With very few exceptions, surgical intervention offers the best chance of cure and survival from fungal endocarditis. Exceptions include neonates with Candida endocarditis, and patients for whom the risks of surgery are unacceptably high. However, most of these patients will die, especially if they have Aspergillus endocarditis. Surgical intervention is frequently undertaken when a complication has occurred, or a trial of antifungal therapy has failed. Surgical intervention should be embarked upon earlier than is usually the case, as recovery from fungal endocarditis with complications is infrequent. Optimisation of medical therapy is important, and BSAC provide guidelines for this in adults (Gould et al, 2011) [BSAC guidelines].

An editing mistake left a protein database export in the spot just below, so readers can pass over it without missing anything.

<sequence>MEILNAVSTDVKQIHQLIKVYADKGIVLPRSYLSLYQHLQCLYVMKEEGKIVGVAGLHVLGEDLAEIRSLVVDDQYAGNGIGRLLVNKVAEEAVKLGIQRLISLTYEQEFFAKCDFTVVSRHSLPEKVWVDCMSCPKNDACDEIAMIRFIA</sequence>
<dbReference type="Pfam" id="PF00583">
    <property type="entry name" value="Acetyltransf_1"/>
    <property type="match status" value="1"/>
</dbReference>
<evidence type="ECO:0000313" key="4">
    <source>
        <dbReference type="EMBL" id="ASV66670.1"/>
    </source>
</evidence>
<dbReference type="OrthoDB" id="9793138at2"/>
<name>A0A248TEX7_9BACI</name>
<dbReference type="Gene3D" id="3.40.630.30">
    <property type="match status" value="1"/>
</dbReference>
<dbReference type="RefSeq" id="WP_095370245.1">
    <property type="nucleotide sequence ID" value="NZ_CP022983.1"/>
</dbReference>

Many surgical procedures are described in the literature for repairing or replacing infected valves. Sometimes the aortic valve can be removed while an aortic root infection is repaired and the native valve replaced, for example. However, the most common procedure is valve replacement with a homograft, which does not require subsequent lifelong anticoagulation. Occasionally very large pedunculated vegetations can be removed and the valve repaired, but this is unusual. Tricuspid valves are better repaired than replaced, if possible. In all cases, surgical repair should be undertaken under antifungal prophylaxis, and in most cases fungal infection of the newly implanted valve will not occur. Antifungal therapy needs to be prolonged and late relapse is relatively common.